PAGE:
A US government aid agency has pulled $472m of funding for a Tanzanian electricity project after criticising elections in Zanzibar.
The Millennium Challenge Corporation-MCC said the vote “was neither inclusive nor representative”.
The October election for president of the semi-autonomous archipelago was cancelled half way through the count.
The opposition boycotted the re-run in March which incumbent President Mohamed Ali Shein won with 91% of the vote.
The money was intended to be spent on improving the availability and reliability of electricity in rural areas.
This was in addition to $700m the US had given to the Tanzanian government in 2008 to improve transport, energy and water.
In the statement announcing the cancellation, the MCC said the Tanzanian government had gone ahead with the re-run of the election “despite the repeated concerns of the US government and the international community”.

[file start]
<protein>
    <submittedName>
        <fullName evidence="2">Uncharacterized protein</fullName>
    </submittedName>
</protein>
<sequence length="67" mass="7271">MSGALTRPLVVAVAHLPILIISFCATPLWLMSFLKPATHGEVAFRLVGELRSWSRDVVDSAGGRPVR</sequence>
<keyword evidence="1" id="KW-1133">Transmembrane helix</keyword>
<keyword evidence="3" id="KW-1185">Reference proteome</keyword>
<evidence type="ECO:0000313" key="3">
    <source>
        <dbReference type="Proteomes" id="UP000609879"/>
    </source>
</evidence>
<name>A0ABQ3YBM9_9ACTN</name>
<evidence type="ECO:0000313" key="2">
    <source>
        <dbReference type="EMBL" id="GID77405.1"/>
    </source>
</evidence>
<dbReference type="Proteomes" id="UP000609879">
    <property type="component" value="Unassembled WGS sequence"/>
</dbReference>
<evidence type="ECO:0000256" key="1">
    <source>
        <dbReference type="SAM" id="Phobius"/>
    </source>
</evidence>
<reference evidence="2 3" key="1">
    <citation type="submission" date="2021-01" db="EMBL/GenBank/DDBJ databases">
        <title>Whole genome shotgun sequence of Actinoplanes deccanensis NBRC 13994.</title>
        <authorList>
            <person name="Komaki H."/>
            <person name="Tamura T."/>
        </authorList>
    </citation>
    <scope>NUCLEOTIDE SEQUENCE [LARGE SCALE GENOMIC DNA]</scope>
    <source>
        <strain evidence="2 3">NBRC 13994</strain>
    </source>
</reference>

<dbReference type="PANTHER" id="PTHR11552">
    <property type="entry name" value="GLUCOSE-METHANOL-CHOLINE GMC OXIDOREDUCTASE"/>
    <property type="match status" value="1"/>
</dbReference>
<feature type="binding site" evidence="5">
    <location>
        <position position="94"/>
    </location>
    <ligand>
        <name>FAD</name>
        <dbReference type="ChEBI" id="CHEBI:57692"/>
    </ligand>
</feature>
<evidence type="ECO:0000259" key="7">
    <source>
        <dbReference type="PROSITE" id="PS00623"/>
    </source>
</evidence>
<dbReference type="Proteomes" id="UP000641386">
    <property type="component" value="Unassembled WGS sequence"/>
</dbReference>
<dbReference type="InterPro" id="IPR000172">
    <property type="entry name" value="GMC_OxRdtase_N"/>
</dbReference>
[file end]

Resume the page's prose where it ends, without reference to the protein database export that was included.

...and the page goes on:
The opposition Civic United Front-CUF said the annulment was because it had won, but the electoral commission said there had been widespread fraud.
The MCC also stated that the Tanzanian government had failed to guarantee that the newly passed Cybercrimes Act “would not be used to limit freedom of expression and association, in light of arrests made during the elections”.
One of the people arrested ahead of the election was the opposition party’s Director of Mass Communication and Publicity, Hamad Masoud Hamad, although it is unclear what he was charged with.
The Cybercrimes Act makes spreading lies, sedition and pornographic material online illegal.
Critics however, say the Cybercrimes Act is intended to silence voices critical of the government and ruling party.